I recently watched a video tutorial where someone replaced the old, spinning hard drive from a ’90s computer with a fast SSD. It was the only upgrade he performed on the computer, but that got me wondering about how much sense it would make to upgrade retro computers with modern technology.
One thing I quickly established after looking around the internet for a while is that there are tons of videos and other tutorials showing how people have managed to finagle some bit of hardware into a computer that was never intended to support it. This includes processor upgrades, RAM upgrades, hard drive replacements, floppy drive emulation, modem emulation, wireless adapters, etc. The list goes on and on.
Now, I don’t want to come right out and say that it doesn’t make any sense to do this because I think there are good reasons. However, I also think it can be overdone. If you upgrade a retro computer with too much modern technology, then it ceases to be retro anymore.
We’ll start with the upgrades I think make sense to perform. These will increase the long-term reliability of the machine and will boost performance without changing the machine in any fundamental way.
The Hard Drive
One of the weakest points of any older system is its hard drive — the old spinning kind that were prone to breaking and always made a lot of noise.
For a long time, they were the best possible piece of hardware for storing data, but that has changed over the years. A lot of retro computers will have the problem that the hard drive is broken or they will have that problem at some point.
In this case, it makes sense to replace it with a SSD or flash drive using an IDE adapter. Not only do you get the performance boost from it, but it is much more reliable and certainly much more quiet. It might even be a bit eerie for a retro computer to be so quiet.
The pitfall with modern SSDs or flash drives, however, is that they may be too large. Some older systems simply cannot handle large partitions. MS-DOS, for example, requires partitions of 2 GB or less while Mac OS 9 or earlier needs to be installed in the first 6 GB of the drive or the system won’t boot.
RAM is another upgrade that makes sense. It will boost computer performance as well as make the machine more useful without changing it fundamentally.
Of course it is also important to pay attention to what your retro computer can handle. Older motherboards will not support loads of modern RAM. A quick search on the internet will most likely allow you to find how much memory your old motherboard can handle, although some manufacturers may give information that isn’t entirely correct. An old iMac G3, for example, will support up to 1 GB RAM, but Apple lists it as only officially supporting up to 512 MB.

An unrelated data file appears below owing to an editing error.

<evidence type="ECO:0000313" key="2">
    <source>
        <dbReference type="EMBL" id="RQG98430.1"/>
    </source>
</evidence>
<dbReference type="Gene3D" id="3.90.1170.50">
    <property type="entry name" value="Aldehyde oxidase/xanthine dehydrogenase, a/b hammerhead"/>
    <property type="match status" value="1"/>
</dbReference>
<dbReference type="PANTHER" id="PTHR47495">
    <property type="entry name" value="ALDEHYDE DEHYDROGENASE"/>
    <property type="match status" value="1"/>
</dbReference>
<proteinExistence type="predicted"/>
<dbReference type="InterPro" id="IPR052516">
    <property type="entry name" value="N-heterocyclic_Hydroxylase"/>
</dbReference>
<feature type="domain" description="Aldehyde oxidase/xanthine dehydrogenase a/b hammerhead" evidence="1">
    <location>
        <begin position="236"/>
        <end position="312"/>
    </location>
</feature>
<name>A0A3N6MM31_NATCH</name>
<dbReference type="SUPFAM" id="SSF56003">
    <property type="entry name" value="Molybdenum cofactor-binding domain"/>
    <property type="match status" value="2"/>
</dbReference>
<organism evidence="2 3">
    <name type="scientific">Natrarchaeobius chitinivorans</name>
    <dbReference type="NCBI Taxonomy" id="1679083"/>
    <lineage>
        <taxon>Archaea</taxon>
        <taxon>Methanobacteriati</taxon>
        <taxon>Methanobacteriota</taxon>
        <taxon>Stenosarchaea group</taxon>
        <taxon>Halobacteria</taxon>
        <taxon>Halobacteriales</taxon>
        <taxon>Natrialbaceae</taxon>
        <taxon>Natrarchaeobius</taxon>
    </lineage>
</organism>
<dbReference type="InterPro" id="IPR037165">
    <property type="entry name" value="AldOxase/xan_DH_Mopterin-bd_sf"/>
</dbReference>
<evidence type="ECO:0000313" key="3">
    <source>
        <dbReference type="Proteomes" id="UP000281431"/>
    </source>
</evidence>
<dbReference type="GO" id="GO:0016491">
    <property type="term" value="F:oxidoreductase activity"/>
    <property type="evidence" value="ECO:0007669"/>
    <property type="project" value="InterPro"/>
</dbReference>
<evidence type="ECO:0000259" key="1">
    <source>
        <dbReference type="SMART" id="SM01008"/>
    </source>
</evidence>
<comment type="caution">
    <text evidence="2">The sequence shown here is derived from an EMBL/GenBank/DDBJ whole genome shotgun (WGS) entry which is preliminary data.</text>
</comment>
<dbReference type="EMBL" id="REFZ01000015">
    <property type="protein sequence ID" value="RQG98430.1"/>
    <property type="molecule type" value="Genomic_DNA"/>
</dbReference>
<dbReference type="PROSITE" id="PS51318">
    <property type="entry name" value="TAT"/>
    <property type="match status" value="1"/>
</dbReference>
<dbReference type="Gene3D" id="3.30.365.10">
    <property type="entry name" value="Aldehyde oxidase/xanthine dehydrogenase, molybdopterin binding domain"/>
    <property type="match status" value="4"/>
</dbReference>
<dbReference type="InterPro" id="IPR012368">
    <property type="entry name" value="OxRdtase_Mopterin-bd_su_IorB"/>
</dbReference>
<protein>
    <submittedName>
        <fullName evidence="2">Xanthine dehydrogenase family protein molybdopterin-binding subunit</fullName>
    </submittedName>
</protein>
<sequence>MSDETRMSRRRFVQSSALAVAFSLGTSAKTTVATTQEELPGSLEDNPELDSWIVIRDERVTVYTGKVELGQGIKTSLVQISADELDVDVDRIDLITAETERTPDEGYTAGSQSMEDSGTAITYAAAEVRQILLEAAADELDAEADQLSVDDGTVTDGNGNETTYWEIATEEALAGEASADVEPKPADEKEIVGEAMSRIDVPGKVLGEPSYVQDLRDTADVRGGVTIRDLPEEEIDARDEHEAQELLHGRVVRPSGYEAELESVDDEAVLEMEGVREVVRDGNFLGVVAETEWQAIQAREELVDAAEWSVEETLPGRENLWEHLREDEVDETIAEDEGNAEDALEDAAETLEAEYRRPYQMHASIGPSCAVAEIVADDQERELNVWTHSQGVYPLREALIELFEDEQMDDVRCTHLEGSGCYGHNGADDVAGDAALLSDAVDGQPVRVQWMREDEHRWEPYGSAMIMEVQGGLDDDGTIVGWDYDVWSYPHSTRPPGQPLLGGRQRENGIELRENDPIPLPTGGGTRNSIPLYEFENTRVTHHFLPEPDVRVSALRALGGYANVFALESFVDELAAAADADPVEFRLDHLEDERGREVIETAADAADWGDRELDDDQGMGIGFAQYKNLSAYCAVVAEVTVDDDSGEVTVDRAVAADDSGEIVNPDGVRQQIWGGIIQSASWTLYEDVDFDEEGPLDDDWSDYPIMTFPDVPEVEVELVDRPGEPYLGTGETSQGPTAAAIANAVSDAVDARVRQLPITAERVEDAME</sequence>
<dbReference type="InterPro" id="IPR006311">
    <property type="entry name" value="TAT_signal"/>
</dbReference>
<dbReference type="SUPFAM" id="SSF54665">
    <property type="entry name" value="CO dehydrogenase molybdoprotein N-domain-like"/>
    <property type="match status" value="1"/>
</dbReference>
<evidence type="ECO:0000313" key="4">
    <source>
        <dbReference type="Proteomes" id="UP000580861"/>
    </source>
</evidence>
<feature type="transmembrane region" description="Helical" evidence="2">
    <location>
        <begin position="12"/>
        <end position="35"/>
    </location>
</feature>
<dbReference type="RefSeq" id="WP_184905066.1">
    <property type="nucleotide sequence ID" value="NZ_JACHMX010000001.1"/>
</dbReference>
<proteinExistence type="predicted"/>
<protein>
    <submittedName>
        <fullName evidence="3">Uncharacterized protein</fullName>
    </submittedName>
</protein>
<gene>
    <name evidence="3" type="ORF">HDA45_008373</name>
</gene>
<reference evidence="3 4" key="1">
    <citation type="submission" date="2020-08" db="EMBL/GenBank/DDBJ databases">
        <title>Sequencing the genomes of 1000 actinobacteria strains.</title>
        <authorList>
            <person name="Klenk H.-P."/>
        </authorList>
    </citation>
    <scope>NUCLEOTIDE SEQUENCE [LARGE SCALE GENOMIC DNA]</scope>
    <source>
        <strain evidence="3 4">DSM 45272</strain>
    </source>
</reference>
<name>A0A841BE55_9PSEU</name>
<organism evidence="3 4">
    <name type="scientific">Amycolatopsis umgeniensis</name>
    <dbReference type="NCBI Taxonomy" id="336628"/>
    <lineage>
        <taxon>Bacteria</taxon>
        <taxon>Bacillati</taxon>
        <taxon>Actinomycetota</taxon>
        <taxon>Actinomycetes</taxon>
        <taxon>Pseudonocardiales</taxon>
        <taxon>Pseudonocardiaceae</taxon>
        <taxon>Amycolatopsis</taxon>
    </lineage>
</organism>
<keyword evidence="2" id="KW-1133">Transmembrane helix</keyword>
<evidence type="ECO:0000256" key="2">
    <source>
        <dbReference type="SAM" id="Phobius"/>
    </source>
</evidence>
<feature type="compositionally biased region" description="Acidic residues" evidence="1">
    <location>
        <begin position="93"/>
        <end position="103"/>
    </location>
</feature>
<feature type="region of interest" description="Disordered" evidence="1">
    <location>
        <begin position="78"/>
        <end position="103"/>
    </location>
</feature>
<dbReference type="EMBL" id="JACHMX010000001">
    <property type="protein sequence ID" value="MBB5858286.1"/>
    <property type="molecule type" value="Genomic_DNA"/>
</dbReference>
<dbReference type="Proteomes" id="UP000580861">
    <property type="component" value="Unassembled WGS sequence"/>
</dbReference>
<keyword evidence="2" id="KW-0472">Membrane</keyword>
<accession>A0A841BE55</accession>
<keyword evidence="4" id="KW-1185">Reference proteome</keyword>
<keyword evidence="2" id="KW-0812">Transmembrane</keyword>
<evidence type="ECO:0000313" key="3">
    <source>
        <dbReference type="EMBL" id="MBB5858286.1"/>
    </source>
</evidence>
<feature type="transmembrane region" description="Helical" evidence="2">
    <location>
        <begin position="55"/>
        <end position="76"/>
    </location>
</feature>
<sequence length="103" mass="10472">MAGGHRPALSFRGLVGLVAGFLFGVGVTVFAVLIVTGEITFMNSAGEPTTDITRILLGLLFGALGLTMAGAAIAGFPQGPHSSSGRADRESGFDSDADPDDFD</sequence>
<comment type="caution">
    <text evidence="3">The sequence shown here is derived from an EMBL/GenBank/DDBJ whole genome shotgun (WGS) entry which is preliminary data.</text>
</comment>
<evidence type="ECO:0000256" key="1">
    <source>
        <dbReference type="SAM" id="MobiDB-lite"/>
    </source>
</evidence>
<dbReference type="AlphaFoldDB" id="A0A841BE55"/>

Another reason to upgrade is the price of RAM. Twenty years ago, RAM was an expensive commodity, but the price has gone done significantly since then. That is especially true for the older DIMM modules like PC-100 or PC-133 variants which would be needed in older machines.
Of course it isn’t just the hard drive and the RAM that make good candidates for replacement on older computers. There is, in fact, a plethora of parts that could have been upgraded or changed even when the machine was new.
These are parts such as the graphics card, the cooling system, the CD-ROM, or the floppy drive. If you are able to get ahold of newer, better replacements that are authentic to the era of your computer — even if they are brand new, go ahead and upgrade them.
The point is to stay true to the retro computer and how it would have been possible to use it when it was new.
I think this one goes without saying, but I’m going to say it before someone else states the obvious. If a part is broken, it should be replaced. In this case, it is not always possible to find an original part or even one with specs that would have been available when your computer was new.
This is, in my opinion, the one reasonable exception to the rule I mentioned above. If you have to replace a broken part with a compatible modern part that wouldn’t have been available at the time and changes the computer fundamentally, then it is still better than having a broken computer.
Unlike the “good upgrades”, I’m not going to list the “not-so-good upgrades” individually as there are just too many. Instead, I’m going to discuss a bit about the philosophy of retro computing and why upgrading too much of a machine defeats the purpose of it.
There are two basic reasons for retro computing:
- Using an old piece of software that isn’t compatible with modern machines (including games)
- Experiencing computer as it was back when your machine was new
In either of these cases, modifying a retro computer beyond recognition doesn’t make sense. If too many modern parts are used, it will become incompatible with older operating systems and software. Likewise, if you upgrade the machine with more modern specs, the experience of using an older computer becomes inauthentic. So what’s the point?
The basic rule of thumb to keep in mind when upgrading a retro computer is whether or not the machine will be changed fundamentally. I can only repeat myself here. If too many parts are upgraded, then the retro computer ceases to be a retro computer and starts to become a modern computer. In this case, you might as well just buy yourself a modern computer as you’ve entirely missed the point of retro computing.
What do you think about this rule of thumb? Do you have any experiences with retro computing? Let me know in the comments section below.